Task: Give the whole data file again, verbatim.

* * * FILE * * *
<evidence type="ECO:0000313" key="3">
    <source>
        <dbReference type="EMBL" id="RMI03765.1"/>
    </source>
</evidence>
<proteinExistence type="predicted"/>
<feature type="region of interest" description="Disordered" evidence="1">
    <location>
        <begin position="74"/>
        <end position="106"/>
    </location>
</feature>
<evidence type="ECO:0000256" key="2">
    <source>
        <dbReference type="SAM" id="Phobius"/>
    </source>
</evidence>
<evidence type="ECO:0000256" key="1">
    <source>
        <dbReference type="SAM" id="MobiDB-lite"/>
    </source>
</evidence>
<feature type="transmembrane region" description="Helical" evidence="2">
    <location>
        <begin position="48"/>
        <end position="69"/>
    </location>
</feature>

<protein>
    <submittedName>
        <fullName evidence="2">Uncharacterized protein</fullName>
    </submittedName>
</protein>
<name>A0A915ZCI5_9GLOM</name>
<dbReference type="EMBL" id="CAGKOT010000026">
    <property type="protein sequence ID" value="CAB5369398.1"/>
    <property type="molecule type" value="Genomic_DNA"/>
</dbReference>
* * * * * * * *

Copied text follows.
<evidence type="ECO:0000313" key="3">
    <source>
        <dbReference type="EMBL" id="RMI03765.1"/>
    </source>
</evidence>
<proteinExistence type="predicted"/>
<feature type="region of interest" description="Disordered" evidence="1">
    <location>
        <begin position="74"/>
        <end position="106"/>
    </location>
</feature>
<evidence type="ECO:0000256" key="2">
    <source>
        <dbReference type="SAM" id="Phobius"/>
    </source>
</evidence>
<evidence type="ECO:0000256" key="1">
    <source>
        <dbReference type="SAM" id="MobiDB-lite"/>
    </source>
</evidence>
<feature type="transmembrane region" description="Helical" evidence="2">
    <location>
        <begin position="48"/>
        <end position="69"/>
    </location>
</feature>

<protein>
    <submittedName>
        <fullName evidence="2">Uncharacterized protein</fullName>
    </submittedName>
</protein>
<name>A0A915ZCI5_9GLOM</name>
<dbReference type="EMBL" id="CAGKOT010000026">
    <property type="protein sequence ID" value="CAB5369398.1"/>
    <property type="molecule type" value="Genomic_DNA"/>
</dbReference>